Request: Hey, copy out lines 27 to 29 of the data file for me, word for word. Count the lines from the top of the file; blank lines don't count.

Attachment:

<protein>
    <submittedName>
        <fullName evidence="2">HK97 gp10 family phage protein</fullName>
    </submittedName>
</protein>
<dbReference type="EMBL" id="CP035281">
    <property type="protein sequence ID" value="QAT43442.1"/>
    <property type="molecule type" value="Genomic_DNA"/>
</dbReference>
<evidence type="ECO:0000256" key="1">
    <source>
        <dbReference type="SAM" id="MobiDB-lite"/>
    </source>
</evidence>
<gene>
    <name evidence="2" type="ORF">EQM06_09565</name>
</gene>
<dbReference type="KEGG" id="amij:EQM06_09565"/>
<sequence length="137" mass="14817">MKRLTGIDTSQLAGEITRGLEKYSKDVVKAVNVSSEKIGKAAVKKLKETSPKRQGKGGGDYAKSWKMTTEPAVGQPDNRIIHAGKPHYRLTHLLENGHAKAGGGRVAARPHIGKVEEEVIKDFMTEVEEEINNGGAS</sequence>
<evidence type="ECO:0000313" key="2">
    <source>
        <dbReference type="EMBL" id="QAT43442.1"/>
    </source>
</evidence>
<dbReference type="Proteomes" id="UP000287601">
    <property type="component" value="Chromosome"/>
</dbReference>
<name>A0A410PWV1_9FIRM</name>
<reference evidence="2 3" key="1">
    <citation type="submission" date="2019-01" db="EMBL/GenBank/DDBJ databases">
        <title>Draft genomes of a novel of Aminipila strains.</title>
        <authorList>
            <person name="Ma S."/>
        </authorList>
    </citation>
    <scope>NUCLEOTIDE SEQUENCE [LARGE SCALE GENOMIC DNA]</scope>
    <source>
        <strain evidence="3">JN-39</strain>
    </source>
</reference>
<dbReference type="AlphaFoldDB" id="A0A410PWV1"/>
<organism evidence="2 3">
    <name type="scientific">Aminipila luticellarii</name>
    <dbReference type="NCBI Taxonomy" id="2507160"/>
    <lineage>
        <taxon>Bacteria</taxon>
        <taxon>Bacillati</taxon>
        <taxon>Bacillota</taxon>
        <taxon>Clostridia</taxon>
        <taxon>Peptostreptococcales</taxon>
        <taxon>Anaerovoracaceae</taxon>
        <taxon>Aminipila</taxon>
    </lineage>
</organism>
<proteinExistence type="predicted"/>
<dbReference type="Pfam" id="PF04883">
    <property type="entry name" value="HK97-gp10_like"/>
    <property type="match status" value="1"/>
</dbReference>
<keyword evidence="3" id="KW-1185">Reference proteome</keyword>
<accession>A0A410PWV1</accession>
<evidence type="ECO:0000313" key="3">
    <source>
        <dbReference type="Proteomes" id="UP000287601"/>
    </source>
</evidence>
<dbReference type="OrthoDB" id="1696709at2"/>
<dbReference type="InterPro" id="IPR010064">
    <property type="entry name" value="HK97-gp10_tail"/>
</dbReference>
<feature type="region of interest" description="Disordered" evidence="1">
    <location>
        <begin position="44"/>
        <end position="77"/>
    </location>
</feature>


</dbReference>
<name>A0A410PWV1_9FIRM</name>
<reference evidence="2 3" key="1">